The thing I like about her writing is that I can see  these people as real. They don't tend to be overboard in their actions, which is an annoying factor in a novel, nor are they so ordinary as to be boring.

I think that Debbie's been moving toward rougher characters in her novels, which I've been enjoying. Her take on these characters has felt real and, again, she hasn't made them into caricatures of themselves. It began, at least for me, with Max from the Blossom Street series and his biker persona and has moved to Rocco in this book. Finding the heart beneath these rough characters adds a nice element to the story.

The "villains" of the book were, regrettably, real as well. I felt the pain that Leanna and Nichole experienced with what their ex-husbands put them through. I would have understood if neither of them had ever forgiven those men, but they were the bigger people and I found that admirable. Being cheated on and having your ex manipulate you to do what he wants, or not have something that makes you happy, would have made some people bitter, but watching these women have the strength to move on and stand on their own two feet against their situation was inspiring.

The only thing that kept me from giving this a full five stars is the fact that, while the writing is good, there are several portions that feel superfluous. I think that you could cut out several paragraphs per chapter and not lose anything to the story.

Music Recommendation

This song reminded me of Nichole and Rocco especially because they have a moment near the end when things are getting really tough and nearly let their chance at happiness go by because of a difficult situation.

All pictures, quotes, and videos belong to their respective owners. I use them here solely for the purpose of review and commentary.

Tuesday, January 19, 2016

Clean Slate Readathon & #24in48 Challenge Wrap Up

This is a quick wrap up post regarding the Clean Slate Readathon and the #24in48 Challenge.

Things did not go as well as I'd hoped.

The Clean Slate Challenge was a great challenge, but I think the part that I got stuck on was that I was not as into the book I started the week with as I had hoped I would be (Six of Crows, in case you're wondering). I know you don't have to have read the Grisha trilogy to read this book, but I'm starting to think that it would help immensely. I'm putting it aside, then, until I can work my way through Siege & Storm and Ruin & Rising.

I didn't read much past the first two chapters of Six of Crows and I didn't start anything else, which I see now was a mistake. I thought that I could power through my slump with the book I'd picked and I didn't want to start another book because I thought it would distract me. Maybe that's what I should have done.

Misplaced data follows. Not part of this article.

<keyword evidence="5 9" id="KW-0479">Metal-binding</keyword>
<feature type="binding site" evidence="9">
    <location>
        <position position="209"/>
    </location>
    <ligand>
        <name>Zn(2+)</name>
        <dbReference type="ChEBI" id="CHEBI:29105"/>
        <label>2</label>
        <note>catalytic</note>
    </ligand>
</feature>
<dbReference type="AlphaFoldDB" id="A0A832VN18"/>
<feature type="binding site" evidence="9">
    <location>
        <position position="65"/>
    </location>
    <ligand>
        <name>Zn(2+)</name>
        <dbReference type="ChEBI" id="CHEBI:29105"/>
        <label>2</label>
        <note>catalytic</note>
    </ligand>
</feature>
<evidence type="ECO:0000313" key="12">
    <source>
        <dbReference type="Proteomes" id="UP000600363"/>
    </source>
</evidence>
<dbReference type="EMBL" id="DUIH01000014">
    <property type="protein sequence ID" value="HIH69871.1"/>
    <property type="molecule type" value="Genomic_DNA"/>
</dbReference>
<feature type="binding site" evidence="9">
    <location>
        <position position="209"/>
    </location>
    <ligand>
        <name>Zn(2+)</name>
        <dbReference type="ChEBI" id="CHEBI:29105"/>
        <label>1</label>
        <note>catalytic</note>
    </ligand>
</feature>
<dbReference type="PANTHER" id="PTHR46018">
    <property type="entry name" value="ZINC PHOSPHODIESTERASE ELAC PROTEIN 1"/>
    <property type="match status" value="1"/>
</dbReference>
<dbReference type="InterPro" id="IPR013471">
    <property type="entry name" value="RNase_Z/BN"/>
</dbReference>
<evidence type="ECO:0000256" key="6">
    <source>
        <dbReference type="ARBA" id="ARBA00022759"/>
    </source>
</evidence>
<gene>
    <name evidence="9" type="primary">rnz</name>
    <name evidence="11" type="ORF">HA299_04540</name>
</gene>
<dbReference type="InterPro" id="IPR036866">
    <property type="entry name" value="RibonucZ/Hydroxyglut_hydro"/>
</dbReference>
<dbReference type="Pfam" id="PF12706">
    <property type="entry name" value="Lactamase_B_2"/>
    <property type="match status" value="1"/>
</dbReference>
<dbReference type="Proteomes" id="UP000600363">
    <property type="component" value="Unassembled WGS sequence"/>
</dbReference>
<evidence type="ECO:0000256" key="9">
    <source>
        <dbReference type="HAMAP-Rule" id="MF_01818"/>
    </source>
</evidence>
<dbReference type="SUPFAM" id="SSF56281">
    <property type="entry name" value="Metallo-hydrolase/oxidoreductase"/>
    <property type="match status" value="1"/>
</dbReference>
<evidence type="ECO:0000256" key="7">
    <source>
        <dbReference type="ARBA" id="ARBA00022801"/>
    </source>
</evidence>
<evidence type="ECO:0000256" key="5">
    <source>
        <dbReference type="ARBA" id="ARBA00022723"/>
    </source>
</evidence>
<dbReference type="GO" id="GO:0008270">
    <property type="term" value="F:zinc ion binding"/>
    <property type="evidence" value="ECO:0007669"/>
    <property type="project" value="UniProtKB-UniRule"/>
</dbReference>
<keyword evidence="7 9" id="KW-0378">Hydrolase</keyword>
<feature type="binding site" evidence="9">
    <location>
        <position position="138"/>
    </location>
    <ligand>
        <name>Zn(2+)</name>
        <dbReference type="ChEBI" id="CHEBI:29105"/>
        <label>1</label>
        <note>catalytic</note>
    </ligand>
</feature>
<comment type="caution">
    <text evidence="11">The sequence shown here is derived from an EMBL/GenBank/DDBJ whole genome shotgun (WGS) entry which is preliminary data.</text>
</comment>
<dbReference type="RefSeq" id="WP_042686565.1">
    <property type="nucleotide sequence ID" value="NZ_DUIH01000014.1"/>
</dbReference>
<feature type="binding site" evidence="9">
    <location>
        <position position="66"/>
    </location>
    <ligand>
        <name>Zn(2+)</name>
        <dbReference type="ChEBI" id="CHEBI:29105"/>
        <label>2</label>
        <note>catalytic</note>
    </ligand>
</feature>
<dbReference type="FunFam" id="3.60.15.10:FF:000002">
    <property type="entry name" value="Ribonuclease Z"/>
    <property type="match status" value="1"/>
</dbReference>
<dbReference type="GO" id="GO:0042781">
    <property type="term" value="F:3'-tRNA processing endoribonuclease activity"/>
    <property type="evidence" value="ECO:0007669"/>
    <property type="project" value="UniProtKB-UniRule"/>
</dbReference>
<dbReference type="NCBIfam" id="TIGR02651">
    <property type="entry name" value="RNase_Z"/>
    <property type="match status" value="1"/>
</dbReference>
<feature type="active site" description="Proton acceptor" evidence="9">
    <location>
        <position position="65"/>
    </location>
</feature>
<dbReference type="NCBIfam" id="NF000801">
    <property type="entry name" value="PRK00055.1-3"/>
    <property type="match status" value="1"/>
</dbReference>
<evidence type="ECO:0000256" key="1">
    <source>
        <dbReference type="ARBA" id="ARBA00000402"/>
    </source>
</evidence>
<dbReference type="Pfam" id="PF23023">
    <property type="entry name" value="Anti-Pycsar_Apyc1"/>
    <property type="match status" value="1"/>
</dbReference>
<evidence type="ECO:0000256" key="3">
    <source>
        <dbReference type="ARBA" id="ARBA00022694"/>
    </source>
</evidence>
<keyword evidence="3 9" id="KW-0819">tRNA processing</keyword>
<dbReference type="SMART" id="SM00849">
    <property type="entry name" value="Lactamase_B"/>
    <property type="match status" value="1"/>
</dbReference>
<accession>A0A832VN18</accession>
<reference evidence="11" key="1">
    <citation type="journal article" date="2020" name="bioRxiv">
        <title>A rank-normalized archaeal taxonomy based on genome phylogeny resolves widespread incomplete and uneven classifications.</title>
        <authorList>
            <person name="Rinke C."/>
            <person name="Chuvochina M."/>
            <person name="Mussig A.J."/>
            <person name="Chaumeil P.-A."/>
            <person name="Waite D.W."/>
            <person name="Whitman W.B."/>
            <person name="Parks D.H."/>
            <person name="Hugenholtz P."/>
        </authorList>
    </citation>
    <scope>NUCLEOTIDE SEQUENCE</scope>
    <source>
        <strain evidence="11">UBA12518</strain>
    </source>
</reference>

As for #24in48, that didn't get finished either, but I did a lot better than I expected, seeing as I'd only seen it was happening about 12 hours before it began.

The thing I now know for sure about challenges like it is that I need to schedule the day off from work. If I don't, there's no way to finish because I'm either at work and unable to read or I'm so tired when I get home from work that I don't want to read. Pro tip: keep a better eye on the calendar for future events of this nature and book the day off!

What I did get to read for #24in48 was a fair bit of Fangirl by Rainbow Rowell via audiobook. I was in the office the first day of the challenge so I was able to listen to it. I've read Fangirl before, but it's a fairly easy read to get through and it was nice to get back to the story of Cath and her first year at college.

I've got a bit of a break from any timed challenges or readathons, so I won't have any posts about them as such, but if you know of one you think I'd like to participate in, let me know.

Until next time!

Top 10 Tuesday: Top Ten Books I've Recently Added To My TBR

Top 10 Tuesday is a weekly feature that was created by The Broke and the Bookish.

My tbr is an ever growing monster, as I am sure a lot of you can understand. Every day I see a new possibility on Twitter or Goodreads and I can't help but add it to my list. This means my tbr will likely never stop growing, but for the moment, these are the top 10 book most recently added to that list.

The list is numbered 1-10, going in order from the most recently added book onward. I have skipped titles that are mini novellas, such as the The Wrath & the Dawn stories that were announced recently.